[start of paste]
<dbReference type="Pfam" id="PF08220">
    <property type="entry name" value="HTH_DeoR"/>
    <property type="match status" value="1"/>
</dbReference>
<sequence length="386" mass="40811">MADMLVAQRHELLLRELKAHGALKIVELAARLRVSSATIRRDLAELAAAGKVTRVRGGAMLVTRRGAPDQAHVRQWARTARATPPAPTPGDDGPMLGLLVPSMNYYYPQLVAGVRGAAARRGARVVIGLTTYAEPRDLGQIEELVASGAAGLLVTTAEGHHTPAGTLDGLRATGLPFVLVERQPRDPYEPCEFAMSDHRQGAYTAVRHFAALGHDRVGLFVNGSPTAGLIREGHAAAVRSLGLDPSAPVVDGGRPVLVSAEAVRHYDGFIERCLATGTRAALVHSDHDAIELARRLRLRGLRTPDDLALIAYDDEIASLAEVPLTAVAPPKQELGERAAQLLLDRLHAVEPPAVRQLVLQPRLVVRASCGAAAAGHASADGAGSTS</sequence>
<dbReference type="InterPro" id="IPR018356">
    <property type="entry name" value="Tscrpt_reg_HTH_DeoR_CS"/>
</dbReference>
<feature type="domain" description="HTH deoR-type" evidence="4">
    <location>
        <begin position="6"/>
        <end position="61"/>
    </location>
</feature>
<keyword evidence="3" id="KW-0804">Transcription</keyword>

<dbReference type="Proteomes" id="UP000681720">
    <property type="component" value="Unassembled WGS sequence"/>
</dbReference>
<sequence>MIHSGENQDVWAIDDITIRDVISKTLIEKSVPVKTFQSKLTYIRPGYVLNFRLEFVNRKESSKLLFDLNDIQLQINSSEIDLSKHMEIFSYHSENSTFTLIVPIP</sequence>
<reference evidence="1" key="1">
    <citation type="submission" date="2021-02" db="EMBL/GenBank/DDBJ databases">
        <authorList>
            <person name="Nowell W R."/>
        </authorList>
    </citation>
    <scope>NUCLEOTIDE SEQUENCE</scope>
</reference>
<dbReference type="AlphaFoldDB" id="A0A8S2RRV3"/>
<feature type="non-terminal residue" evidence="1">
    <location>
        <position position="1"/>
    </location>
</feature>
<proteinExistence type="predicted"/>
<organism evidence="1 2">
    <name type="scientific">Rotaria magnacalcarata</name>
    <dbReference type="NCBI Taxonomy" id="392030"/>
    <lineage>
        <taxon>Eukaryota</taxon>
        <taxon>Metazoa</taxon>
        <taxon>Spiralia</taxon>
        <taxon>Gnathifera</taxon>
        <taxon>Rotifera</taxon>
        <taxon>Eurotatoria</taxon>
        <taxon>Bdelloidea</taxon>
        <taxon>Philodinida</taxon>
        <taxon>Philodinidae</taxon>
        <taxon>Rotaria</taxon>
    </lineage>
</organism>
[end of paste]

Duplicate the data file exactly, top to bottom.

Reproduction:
<dbReference type="Pfam" id="PF08220">
    <property type="entry name" value="HTH_DeoR"/>
    <property type="match status" value="1"/>
</dbReference>
<sequence length="386" mass="40811">MADMLVAQRHELLLRELKAHGALKIVELAARLRVSSATIRRDLAELAAAGKVTRVRGGAMLVTRRGAPDQAHVRQWARTARATPPAPTPGDDGPMLGLLVPSMNYYYPQLVAGVRGAAARRGARVVIGLTTYAEPRDLGQIEELVASGAAGLLVTTAEGHHTPAGTLDGLRATGLPFVLVERQPRDPYEPCEFAMSDHRQGAYTAVRHFAALGHDRVGLFVNGSPTAGLIREGHAAAVRSLGLDPSAPVVDGGRPVLVSAEAVRHYDGFIERCLATGTRAALVHSDHDAIELARRLRLRGLRTPDDLALIAYDDEIASLAEVPLTAVAPPKQELGERAAQLLLDRLHAVEPPAVRQLVLQPRLVVRASCGAAAAGHASADGAGSTS</sequence>
<dbReference type="InterPro" id="IPR018356">
    <property type="entry name" value="Tscrpt_reg_HTH_DeoR_CS"/>
</dbReference>
<feature type="domain" description="HTH deoR-type" evidence="4">
    <location>
        <begin position="6"/>
        <end position="61"/>
    </location>
</feature>
<keyword evidence="3" id="KW-0804">Transcription</keyword>

<dbReference type="Proteomes" id="UP000681720">
    <property type="component" value="Unassembled WGS sequence"/>
</dbReference>
<sequence>MIHSGENQDVWAIDDITIRDVISKTLIEKSVPVKTFQSKLTYIRPGYVLNFRLEFVNRKESSKLLFDLNDIQLQINSSEIDLSKHMEIFSYHSENSTFTLIVPIP</sequence>
<reference evidence="1" key="1">
    <citation type="submission" date="2021-02" db="EMBL/GenBank/DDBJ databases">
        <authorList>
            <person name="Nowell W R."/>
        </authorList>
    </citation>
    <scope>NUCLEOTIDE SEQUENCE</scope>
</reference>
<dbReference type="AlphaFoldDB" id="A0A8S2RRV3"/>
<feature type="non-terminal residue" evidence="1">
    <location>
        <position position="1"/>
    </location>
</feature>
<proteinExistence type="predicted"/>
<organism evidence="1 2">
    <name type="scientific">Rotaria magnacalcarata</name>
    <dbReference type="NCBI Taxonomy" id="392030"/>
    <lineage>
        <taxon>Eukaryota</taxon>
        <taxon>Metazoa</taxon>
        <taxon>Spiralia</taxon>
        <taxon>Gnathifera</taxon>
        <taxon>Rotifera</taxon>
        <taxon>Eurotatoria</taxon>
        <taxon>Bdelloidea</taxon>
        <taxon>Philodinida</taxon>
        <taxon>Philodinidae</taxon>
        <taxon>Rotaria</taxon>
    </lineage>
</organism>